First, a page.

Q: Who is the person who has been most influential in your life?

A: My grandfather, Billy B. Rawls, taught me to serve people and about giving. I think those are two good things in life you need to know how to do. The second person would be my sister, JJ Davis. She has been my spiritual leader throughout my life. She’s eight-and-a-half years older than me so she babysat me and kept up with me while our parents worked. The last person would be Carol Ogle. I started at Southern Tire Mart, and she showed me the ropes of accounting. You take all the classes in school you can take, but I’m a hands-on and visual learner and she really took the time to teach me about running accounts receivable and accounts payable. She’s been very influential in my life.

Q: What is your spouse’s name?

A: Derrick Hobgood. He works on a land rig in West Texas.

Q: Do you have children?

A: I have two children. Walker is 14, and Mary Grafton is 5.

Q: If you could have anything for your last meal on earth, what would it be?

A: My aunt Jackie’s salmon patties and my grandfather’s dressing.

Q: If you could travel anywhere in the world, where would you go?

A: Hawaii. I love flowers so I want to go see all the flowers, and I love the beach. It’s just one place I’ve always wanted to go.

Q: What hobbies do you like to do in your spare time?

A: I just do whatever my kids are doing. I love going to football games; I love the Wildcats and follow them. I’m a Saints football fan and like the Pelicans. We go to sporting events; that’s what we do.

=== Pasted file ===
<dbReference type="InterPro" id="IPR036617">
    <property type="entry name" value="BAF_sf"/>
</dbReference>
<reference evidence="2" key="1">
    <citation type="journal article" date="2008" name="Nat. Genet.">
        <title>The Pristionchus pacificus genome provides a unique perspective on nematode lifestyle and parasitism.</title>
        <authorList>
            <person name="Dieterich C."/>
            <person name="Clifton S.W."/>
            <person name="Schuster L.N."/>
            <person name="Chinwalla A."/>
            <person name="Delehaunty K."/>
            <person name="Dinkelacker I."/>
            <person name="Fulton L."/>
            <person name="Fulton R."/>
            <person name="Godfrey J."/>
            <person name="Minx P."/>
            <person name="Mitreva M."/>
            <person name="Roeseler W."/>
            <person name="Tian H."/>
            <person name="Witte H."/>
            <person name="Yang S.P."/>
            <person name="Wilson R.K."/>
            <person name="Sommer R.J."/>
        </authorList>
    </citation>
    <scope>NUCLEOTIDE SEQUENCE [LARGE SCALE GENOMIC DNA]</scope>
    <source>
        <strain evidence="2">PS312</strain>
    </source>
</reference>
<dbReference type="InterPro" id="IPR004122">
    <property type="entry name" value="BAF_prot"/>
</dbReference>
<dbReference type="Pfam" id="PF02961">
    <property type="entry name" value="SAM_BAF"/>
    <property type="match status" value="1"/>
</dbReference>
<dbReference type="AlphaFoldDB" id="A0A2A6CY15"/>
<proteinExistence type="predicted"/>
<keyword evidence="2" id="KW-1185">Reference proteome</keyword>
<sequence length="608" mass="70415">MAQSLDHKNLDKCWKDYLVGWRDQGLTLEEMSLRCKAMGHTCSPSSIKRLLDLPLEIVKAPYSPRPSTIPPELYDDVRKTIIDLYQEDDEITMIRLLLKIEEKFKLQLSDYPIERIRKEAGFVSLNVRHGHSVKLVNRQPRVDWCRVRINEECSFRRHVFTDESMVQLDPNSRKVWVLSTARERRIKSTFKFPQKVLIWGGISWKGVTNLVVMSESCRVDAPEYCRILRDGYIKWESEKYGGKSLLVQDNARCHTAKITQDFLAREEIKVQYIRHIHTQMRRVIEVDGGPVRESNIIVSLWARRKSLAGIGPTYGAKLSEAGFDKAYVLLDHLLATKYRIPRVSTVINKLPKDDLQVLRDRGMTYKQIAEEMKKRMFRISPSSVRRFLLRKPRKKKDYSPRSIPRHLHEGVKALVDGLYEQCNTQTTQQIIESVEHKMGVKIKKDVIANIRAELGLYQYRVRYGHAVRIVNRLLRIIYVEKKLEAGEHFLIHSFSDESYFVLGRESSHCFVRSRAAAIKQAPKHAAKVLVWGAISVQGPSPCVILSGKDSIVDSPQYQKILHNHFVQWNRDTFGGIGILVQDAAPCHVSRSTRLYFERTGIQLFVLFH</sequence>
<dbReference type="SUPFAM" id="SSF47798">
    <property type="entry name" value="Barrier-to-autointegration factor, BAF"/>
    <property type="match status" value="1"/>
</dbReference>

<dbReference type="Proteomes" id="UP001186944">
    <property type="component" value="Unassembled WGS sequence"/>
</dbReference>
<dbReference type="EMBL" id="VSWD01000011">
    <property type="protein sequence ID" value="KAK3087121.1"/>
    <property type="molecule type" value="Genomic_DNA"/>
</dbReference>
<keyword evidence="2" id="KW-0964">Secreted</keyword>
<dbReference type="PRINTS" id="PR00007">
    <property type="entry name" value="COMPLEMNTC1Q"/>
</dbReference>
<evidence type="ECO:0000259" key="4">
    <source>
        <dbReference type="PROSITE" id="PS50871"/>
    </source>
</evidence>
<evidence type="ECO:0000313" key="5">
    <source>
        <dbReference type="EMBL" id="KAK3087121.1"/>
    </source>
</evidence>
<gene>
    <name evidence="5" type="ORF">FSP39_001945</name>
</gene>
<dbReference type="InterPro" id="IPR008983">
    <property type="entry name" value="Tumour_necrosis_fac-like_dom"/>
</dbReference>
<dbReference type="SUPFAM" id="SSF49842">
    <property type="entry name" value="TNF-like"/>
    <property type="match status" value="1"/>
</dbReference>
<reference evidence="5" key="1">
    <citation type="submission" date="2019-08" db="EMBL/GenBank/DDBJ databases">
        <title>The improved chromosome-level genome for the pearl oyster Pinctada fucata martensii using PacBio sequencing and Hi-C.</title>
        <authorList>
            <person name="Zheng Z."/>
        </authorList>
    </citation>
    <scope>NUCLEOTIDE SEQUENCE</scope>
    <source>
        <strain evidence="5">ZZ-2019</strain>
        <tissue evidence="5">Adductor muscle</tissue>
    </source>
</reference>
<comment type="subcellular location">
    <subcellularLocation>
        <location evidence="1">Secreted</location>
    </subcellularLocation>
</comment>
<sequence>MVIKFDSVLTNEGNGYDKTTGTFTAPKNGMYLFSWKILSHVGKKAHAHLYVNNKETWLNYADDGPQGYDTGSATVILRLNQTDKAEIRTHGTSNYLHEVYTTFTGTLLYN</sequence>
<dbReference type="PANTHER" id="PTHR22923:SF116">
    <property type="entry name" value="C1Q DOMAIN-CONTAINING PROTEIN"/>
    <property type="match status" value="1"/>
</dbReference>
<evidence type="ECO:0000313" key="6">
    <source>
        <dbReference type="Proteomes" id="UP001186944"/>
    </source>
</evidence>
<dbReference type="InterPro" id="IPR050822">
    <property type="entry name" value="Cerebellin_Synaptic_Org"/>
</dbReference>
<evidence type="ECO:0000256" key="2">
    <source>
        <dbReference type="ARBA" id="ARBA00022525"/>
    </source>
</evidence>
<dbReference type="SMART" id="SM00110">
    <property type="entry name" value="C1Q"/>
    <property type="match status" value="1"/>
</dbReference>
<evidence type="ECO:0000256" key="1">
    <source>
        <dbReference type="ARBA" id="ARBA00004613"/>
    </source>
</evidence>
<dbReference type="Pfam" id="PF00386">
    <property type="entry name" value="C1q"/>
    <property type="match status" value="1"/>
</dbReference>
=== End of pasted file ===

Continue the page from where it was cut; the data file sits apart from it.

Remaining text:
Q: What do you enjoy about Columbia and Marion County?

A: I enjoy it because it’s where I grew up. This is just my hometown. I think we have nice things to offer here, and I think there’s a lot of things living elsewhere you wouldn’t get that you do here. People know everybody, and I have neighbors who help me out. It’s just a special place to be.

Q: If you could have lunch with anyone from your life or history, who would it be and why?

A: My daddy. I’d just want to talk to him about life and ask him for advice. My daddy was my best friend.

Q: If you didn’t have to worry about money, what would you do all day?

A: I’d probably still work knowing me. I’d spend some time friends and family, enjoying everybody because life’s short. Tomorrow isn’t promised.

Q: What moment in your life has had the biggest impact on who you are today?

A: When I had Walker. That changed me. When you have your first baby, it’s time to buckle up and the real world is here. He changed my outlook on life and humbled me a little bit. Friday nights used to be going out and having a good time, and Friday night now is going to Walmart and getting groceries.

Q: Using one word for each, what are your top three morals?

A: Loyalty, dependable and trustworthiness.

Q: How would you like to be remembered?

A: As someone that had a compassionate heart that helped others.

— Joshua Campbell